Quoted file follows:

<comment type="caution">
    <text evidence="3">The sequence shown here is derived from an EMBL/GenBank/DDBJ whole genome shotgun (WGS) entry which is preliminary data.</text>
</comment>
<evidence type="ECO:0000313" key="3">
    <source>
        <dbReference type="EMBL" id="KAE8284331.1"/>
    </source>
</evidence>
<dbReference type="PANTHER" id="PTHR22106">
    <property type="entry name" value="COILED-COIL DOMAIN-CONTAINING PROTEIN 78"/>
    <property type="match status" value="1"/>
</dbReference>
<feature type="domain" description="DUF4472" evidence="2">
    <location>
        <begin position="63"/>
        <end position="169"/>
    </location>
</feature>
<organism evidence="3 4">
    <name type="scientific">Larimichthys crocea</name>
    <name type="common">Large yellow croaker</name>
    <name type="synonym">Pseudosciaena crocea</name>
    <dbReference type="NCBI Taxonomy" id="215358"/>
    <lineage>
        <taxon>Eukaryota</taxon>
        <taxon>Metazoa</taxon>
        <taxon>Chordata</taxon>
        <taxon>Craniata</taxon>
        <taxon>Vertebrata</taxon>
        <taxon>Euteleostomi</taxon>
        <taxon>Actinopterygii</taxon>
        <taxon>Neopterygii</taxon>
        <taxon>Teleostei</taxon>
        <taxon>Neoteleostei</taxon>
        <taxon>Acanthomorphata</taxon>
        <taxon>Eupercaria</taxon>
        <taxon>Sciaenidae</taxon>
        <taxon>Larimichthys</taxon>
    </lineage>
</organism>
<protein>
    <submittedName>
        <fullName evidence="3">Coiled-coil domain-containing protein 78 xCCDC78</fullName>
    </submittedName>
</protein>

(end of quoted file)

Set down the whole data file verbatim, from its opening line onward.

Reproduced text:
<comment type="caution">
    <text evidence="3">The sequence shown here is derived from an EMBL/GenBank/DDBJ whole genome shotgun (WGS) entry which is preliminary data.</text>
</comment>
<evidence type="ECO:0000313" key="3">
    <source>
        <dbReference type="EMBL" id="KAE8284331.1"/>
    </source>
</evidence>
<dbReference type="PANTHER" id="PTHR22106">
    <property type="entry name" value="COILED-COIL DOMAIN-CONTAINING PROTEIN 78"/>
    <property type="match status" value="1"/>
</dbReference>
<feature type="domain" description="DUF4472" evidence="2">
    <location>
        <begin position="63"/>
        <end position="169"/>
    </location>
</feature>
<organism evidence="3 4">
    <name type="scientific">Larimichthys crocea</name>
    <name type="common">Large yellow croaker</name>
    <name type="synonym">Pseudosciaena crocea</name>
    <dbReference type="NCBI Taxonomy" id="215358"/>
    <lineage>
        <taxon>Eukaryota</taxon>
        <taxon>Metazoa</taxon>
        <taxon>Chordata</taxon>
        <taxon>Craniata</taxon>
        <taxon>Vertebrata</taxon>
        <taxon>Euteleostomi</taxon>
        <taxon>Actinopterygii</taxon>
        <taxon>Neopterygii</taxon>
        <taxon>Teleostei</taxon>
        <taxon>Neoteleostei</taxon>
        <taxon>Acanthomorphata</taxon>
        <taxon>Eupercaria</taxon>
        <taxon>Sciaenidae</taxon>
        <taxon>Larimichthys</taxon>
    </lineage>
</organism>
<protein>
    <submittedName>
        <fullName evidence="3">Coiled-coil domain-containing protein 78 xCCDC78</fullName>
    </submittedName>
</protein>